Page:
Every era has its lingo and buzzwords, which are buzzwords in and of themselves. In the Sixties the solution to everything was peace and love. In the Seventies the key term was self-esteem, while the Nineties made us all yearn for empowerment, without quite knowing what that meant.
In the not-quite new century, we run across terms like “trigger” and “micro-aggressions,” which conjure up a bad dream of a world in which state college sociology professors seize power and require that instead of greeting people with a simple “hello,” we hug it out.
Today’s weird words even include pseudo occupations. A reporter for the Los Angeles Times recently listed a source as a “social media influencer,” which to me sounds like a part-time Starbucks worker who spends a lot of energy on Facebook and Twitter, telling other people which fads, movies and candidates to like or loath.
I do, however, like the term “placemaking.” It’s defined in this way:
“A multi-faceted approach to the planning, design and management of public spaces. Placemaking capitalizes on a local community’s assets, inspiration, and potential, with the intention of creating public spaces that promote people’s health, happiness, and well-being.”
Placemaking is sort of like love; hard to define or achieve, but you know it when you experience it, and it’s well worth all the effort put into it.
In my previous column, I was chewing over the possible remaking of the one-time prosperous “Uptown” area of Garden Grove, the commercial district revolving around the nexus of Chapman Avenue and Brookhurst Street.
For a generation or so from the Eisenhower years to Nixon’s second term, that was the retail center of gravity for the Big Strawberry.
Developments in retailing, populations, technology and environment have changed so much. We don’t cook at home so much; we don’t buy at the department store so much. The “car culture” as we have known it – everybody owning their own internal combustion beast – is slowing giving way to a world of electric SUVs, Uber and designer bicycles.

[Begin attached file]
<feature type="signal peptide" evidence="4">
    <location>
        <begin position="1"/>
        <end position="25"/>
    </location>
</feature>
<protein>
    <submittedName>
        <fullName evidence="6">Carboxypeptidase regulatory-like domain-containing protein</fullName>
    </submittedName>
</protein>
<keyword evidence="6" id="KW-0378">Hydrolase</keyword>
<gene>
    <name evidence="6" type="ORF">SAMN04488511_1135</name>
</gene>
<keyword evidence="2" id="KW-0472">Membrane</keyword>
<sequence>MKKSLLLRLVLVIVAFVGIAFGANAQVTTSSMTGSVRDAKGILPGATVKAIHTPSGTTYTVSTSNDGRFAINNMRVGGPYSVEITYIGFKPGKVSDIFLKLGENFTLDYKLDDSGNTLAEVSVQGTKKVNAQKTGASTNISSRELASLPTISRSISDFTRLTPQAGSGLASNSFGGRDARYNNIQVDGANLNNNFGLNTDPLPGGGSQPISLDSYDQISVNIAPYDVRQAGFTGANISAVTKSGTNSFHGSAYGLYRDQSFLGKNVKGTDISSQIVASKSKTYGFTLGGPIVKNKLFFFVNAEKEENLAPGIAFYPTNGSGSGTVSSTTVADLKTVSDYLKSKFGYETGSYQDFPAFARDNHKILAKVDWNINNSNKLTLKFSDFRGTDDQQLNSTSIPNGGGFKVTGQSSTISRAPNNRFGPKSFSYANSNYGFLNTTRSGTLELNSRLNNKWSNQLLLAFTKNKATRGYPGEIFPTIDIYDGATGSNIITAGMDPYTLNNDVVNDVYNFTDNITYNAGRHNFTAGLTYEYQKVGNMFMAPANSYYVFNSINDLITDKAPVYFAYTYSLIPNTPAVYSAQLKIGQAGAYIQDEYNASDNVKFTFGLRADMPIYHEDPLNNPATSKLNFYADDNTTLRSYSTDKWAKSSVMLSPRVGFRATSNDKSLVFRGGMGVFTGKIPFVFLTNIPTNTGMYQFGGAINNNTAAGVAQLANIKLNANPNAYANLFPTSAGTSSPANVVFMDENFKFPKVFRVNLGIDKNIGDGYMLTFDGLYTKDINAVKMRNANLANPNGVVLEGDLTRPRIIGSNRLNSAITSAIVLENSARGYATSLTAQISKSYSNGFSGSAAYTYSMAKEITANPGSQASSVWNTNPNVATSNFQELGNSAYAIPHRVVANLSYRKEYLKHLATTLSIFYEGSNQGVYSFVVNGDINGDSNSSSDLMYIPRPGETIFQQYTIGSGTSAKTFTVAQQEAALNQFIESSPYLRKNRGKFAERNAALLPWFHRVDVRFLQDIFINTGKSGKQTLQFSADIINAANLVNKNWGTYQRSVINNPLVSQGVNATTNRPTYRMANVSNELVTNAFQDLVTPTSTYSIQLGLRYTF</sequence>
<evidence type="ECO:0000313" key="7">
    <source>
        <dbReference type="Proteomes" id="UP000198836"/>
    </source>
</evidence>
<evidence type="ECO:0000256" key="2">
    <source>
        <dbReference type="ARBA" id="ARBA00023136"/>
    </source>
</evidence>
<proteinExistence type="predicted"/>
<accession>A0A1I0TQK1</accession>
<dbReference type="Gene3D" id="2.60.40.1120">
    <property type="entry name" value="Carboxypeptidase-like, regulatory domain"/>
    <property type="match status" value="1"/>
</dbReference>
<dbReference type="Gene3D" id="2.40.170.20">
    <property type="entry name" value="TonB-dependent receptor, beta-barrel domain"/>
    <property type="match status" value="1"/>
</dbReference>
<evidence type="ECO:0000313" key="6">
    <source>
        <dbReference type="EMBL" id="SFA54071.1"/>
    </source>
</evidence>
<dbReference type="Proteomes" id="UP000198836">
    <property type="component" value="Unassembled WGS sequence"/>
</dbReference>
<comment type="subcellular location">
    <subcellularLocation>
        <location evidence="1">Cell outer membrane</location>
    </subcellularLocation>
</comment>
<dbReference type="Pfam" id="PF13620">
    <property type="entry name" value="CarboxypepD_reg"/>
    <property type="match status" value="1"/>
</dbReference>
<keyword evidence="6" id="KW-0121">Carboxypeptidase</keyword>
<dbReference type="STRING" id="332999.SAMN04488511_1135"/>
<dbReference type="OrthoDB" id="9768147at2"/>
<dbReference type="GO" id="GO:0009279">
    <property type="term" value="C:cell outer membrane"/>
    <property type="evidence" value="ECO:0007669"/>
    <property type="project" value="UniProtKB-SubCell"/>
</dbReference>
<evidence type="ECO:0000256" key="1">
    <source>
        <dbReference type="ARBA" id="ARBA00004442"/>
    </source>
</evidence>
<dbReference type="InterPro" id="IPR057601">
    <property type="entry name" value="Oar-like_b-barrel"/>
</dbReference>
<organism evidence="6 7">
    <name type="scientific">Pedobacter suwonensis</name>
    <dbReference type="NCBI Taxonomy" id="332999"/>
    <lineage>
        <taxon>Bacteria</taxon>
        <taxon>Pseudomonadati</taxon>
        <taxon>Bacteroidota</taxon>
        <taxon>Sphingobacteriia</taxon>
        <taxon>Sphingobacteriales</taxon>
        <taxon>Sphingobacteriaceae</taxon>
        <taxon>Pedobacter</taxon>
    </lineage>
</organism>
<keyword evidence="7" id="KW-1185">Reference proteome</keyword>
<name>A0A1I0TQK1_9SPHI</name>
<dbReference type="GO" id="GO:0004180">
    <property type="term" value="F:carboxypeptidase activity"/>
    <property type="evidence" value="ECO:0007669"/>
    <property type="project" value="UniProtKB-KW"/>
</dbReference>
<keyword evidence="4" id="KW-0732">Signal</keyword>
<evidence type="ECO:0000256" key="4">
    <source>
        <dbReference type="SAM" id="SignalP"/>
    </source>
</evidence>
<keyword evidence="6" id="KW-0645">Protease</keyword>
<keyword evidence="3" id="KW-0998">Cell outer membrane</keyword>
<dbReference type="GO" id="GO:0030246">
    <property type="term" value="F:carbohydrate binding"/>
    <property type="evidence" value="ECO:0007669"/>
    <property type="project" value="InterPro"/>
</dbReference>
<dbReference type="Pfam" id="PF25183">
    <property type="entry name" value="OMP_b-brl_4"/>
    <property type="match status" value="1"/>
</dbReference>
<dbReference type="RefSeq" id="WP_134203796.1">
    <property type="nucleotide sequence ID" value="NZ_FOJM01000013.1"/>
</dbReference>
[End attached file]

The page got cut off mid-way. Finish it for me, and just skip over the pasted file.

Slowly but surely, the traditional shopping mall – enclosed or not – is yielding to new “things.” The most successful “things” will be appealing “places” that pleasure the eye, the heart and the pocket book.
Imagine this for Brook-Chap. Inviting, well-lit signage that identifies an interesting place. A bridge that arcs across Chapman unifying the two biggest pieces of the puzzle. A portion of the Promenade dedicated to a small public park with kids’ play equipment and a tranquil fountain. Soothing music – along with a few upbeat tunes – establishes a tone for the area and entertains the patrons.
A small amphitheater where high school choirs sing Christmas carols in December and patriotic songs in July adds to the ambience.
The architecture is not beige-bland but that sweet spot where individual expression and intelligent design come together. People arrive not just in their Toyotas but also in Ubers, on a streetcar or by bicycle. The whole area seems to vibrate with light, music and the sound of human voices as people talk to each other instead of just their smart phones.
Wait, you say. Sounds good, but how do you accomplish this? Redevelopment is dead, and that area is divided among dozens of self-interested property owners. Frankly, I’m not sure. But I do know that first there is the dream or vision, or a wacky-seeming idea. That’s where all big vistas and fascinating places begin.
Jim Tortolano’s Retorts is posted on alternate Wednesdays.